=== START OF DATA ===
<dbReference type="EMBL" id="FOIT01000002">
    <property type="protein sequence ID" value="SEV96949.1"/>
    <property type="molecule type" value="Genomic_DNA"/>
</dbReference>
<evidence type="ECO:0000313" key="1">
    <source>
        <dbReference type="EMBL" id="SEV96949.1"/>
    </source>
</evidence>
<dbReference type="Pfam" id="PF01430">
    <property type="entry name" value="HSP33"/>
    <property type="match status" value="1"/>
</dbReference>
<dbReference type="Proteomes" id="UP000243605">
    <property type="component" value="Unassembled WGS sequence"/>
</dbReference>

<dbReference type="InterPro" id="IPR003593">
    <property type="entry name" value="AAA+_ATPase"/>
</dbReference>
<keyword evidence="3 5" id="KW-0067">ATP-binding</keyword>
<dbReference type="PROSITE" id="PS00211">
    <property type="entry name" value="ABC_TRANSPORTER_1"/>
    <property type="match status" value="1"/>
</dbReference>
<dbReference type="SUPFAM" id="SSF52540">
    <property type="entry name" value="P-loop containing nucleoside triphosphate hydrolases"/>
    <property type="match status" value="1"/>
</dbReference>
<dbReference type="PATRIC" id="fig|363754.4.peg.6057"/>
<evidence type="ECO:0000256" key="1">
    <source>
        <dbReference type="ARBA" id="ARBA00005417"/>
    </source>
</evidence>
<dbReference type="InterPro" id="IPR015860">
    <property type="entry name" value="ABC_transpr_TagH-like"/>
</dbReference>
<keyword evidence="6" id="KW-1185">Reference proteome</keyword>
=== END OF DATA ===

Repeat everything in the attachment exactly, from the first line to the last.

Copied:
<dbReference type="EMBL" id="FOIT01000002">
    <property type="protein sequence ID" value="SEV96949.1"/>
    <property type="molecule type" value="Genomic_DNA"/>
</dbReference>
<evidence type="ECO:0000313" key="1">
    <source>
        <dbReference type="EMBL" id="SEV96949.1"/>
    </source>
</evidence>
<dbReference type="Pfam" id="PF01430">
    <property type="entry name" value="HSP33"/>
    <property type="match status" value="1"/>
</dbReference>
<dbReference type="Proteomes" id="UP000243605">
    <property type="component" value="Unassembled WGS sequence"/>
</dbReference>

<dbReference type="InterPro" id="IPR003593">
    <property type="entry name" value="AAA+_ATPase"/>
</dbReference>
<keyword evidence="3 5" id="KW-0067">ATP-binding</keyword>
<dbReference type="PROSITE" id="PS00211">
    <property type="entry name" value="ABC_TRANSPORTER_1"/>
    <property type="match status" value="1"/>
</dbReference>
<dbReference type="SUPFAM" id="SSF52540">
    <property type="entry name" value="P-loop containing nucleoside triphosphate hydrolases"/>
    <property type="match status" value="1"/>
</dbReference>
<dbReference type="PATRIC" id="fig|363754.4.peg.6057"/>
<evidence type="ECO:0000256" key="1">
    <source>
        <dbReference type="ARBA" id="ARBA00005417"/>
    </source>
</evidence>
<dbReference type="InterPro" id="IPR015860">
    <property type="entry name" value="ABC_transpr_TagH-like"/>
</dbReference>
<keyword evidence="6" id="KW-1185">Reference proteome</keyword>